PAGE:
HOLLYWOOD, Fla. (CN) – Four South Florida nursing home workers are facing aggravated manslaughter charges for the deaths of a dozen residents who perished under their care amid sweltering heat during a power outage caused by Hurricane Irma.
In a press conference Tuesday, police detailed the felony charges against the Rehabilitation Center at Hollywood Hills staff members, who allegedly failed to take action to save patients suffering from heat stroke after the intense 2017 hurricane.
Chief Chris O’Brien of the Hollywood Police Department said family members of the dead, who met with him Monday, were grateful that the nearly two-year investigation bore fruit.
“It’s a neverending story here,” O’Brien said. “I can’t imagine what they’re going through. You instill your trust in this facility to care for your loved one, and they betrayed that trust.”
Hurricane Irma knocked out power to the nursing home’s air conditioning system on Sept. 10, 2017. The nursing home employees allegedly delayed evacuation for two days despite the unbearably hot conditions inside.
One fire department lieutenant said the place was “like a sauna” when he arrived on September 13 to treat dying patients.
Some residents were found undressed, sitting in front of fans. Another was found sweating profusely, soiled with feces, lying in a fetal position on a sheetless bed.
According to court documents, cries for water and ice were not addressed by the nursing home workers.
The Hollywood Police Department declined a request to release probable cause affidavits that describe each defendant’s alleged role in the tragedy.
Facility administrator Jorge Carballo and nursing supervisor Sergo Colin each face 12 counts of aggravated manslaughter.
Nurse Tamika Tory Miller is facing aggravated manslaughter charges in six deaths, and another nurse, Althia Meggie, is charged in the deaths of two patients. Miller and Meggie are also accused of tampering with medical records.
The defendants’ attorneys responded to the charges by maintaining that their clients worked tirelessly to protect the patients as conditions deteriorated.
Carballo’s defense attorney James Cobb Jr. told the Sun Sentinel: “I understand the emotion. But emotion shouldn’t dictate whether or not criminal charges are brought.”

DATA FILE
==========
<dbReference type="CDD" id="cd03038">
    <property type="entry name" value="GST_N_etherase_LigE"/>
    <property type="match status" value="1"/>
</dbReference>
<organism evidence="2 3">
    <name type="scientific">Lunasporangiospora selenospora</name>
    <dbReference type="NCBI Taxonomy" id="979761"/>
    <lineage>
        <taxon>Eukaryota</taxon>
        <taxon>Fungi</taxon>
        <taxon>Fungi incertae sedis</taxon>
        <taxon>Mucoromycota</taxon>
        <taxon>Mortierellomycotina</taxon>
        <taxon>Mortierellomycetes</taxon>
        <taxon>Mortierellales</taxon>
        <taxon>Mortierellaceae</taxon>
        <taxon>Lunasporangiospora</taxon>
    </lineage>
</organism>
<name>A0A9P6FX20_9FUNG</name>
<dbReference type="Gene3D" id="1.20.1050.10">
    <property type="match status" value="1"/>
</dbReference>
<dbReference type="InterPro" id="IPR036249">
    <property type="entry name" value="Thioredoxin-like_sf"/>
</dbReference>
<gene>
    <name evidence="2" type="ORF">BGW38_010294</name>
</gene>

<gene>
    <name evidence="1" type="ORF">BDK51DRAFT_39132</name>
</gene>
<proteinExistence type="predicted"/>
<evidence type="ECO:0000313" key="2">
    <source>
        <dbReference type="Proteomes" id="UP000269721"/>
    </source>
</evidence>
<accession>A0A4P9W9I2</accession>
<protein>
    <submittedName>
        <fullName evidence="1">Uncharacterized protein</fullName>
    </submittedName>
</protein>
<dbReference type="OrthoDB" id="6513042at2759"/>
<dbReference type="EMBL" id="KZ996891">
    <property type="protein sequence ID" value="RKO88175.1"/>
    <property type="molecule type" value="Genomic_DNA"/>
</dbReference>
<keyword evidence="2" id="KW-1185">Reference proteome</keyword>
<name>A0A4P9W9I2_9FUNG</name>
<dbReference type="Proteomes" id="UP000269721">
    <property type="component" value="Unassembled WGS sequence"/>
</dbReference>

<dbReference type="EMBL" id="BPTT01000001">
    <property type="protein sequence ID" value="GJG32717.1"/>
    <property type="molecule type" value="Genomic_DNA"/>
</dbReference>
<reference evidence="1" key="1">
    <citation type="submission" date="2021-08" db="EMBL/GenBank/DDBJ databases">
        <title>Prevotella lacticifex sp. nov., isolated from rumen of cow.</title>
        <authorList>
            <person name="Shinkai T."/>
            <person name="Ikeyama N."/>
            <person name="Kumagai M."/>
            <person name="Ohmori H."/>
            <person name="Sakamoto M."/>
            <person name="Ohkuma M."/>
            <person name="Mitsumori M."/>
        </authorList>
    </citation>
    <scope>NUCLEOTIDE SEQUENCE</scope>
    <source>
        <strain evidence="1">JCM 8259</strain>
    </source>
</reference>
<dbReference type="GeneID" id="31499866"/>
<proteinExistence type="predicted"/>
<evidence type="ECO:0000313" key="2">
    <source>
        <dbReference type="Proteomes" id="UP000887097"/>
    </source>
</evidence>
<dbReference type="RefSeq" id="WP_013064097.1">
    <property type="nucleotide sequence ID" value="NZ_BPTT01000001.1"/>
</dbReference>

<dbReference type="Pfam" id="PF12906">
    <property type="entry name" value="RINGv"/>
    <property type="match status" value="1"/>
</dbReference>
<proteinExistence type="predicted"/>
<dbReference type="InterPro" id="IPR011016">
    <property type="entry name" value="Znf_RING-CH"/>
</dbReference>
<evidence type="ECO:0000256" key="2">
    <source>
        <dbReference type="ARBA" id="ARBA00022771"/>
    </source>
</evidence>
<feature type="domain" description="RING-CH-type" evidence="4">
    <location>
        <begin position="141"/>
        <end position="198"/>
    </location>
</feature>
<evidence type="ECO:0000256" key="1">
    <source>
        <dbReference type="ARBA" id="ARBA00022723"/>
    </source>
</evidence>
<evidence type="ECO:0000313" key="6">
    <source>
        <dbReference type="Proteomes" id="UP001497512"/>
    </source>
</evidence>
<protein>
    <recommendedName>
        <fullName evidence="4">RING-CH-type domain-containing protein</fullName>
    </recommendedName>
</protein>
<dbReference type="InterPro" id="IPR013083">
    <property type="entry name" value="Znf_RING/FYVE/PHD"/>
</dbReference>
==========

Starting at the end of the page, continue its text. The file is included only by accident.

Colin’s defense attorney on Monday described his client as a scapegoat for the catastrophe – “low-hanging fruit,” as he put it.
The chief of police said his department expects more arrests in the case. He responded to criticism that those charged were low-level employees and that the facility owner was not arrested.
“Our investigation is gonna take us where it takes us,” O’Brien told reporters. “I can tell you that someone’s status in the organization had zero impact on our decision to charge these individuals.”
Florida’s health care administration investigation found that nursing home staff members made efforts to address the heat issue, repeatedly pleading with the governor’s office and the electrical company to fix the line that powered the nursing home’s air conditioning system. The staff also bought industrial fans, placed portable coolers around the facility and called a private contractor to try to restore power.
But the investigators ultimately concluded that the nursing home failed to check on patients in the critical hours leading up to the evacuation.
Efforts to use the portable coolers purportedly backfired, as the exhausts were not vented outside. This caused the temperature to increase in parts of the building, according to one engineer’s testimony.
Florida revoked the Rehabilitation Center at Hollywood Hills’ license in January 2019 and ordered it to pay administrative fines and legal costs. The center’s license had previously been suspended in the aftermath of the tragedy.
A judge’s 2018 order in the administrative case – one of the most comprehensive accounts of the catastrophe – found that patients were indeed left to fend for themselves. First responders discovered one body in rigor mortis, which “strongly suggests that the staff was not rounding on patients regularly and providing water and ice,” the judge wrote.
“The video footage does not reflect that … Colin, the night shift supervisor, made routine monitoring rounds with any of the attending nursing assistants or nursing staff on September 12 or 13,” the judge wrote.
O’Brien said the 400 hours his department spent reviewing the nursing home’s video records played a critical role in the decision to bring criminal charges.
“The video evidence clearly illustrates that the [defendants’] action or inaction … did not meet the scope of what was going on,” he told reporters Tuesday.
The victims named in the case are Carolyn Eatherly, Gail Nova, Estella Hendricks, Bobby Owens, Miguel Franco, Cecilia Franco, Manuel Mendieta, Albertina Vega, Betty Hibbard, Carlos Canal, Martha Murray and Dolores Biamante.
Their ages ranged from 57 to 99.
Several wrongful death lawsuits are pending against the Rehabilitation Center at Hollywood Hills. Some of the estates of the victims, including those of Hibbard, Canal and Hendricks, have settled their claims against the center.
Florida Power and Light has denied liability amid accusations that it needlessly put off repairs to the local electrical line after Hurricane Irma struck.
“The Rehabilitation Center at Hollywood Hills was responsible [for the] safety of its patients – including when power was interrupted, and it is [the center’s] inexplicable failure to seek prompt medical attention … that resulted in multiple injuries and deaths,” the company said in a civil pleading.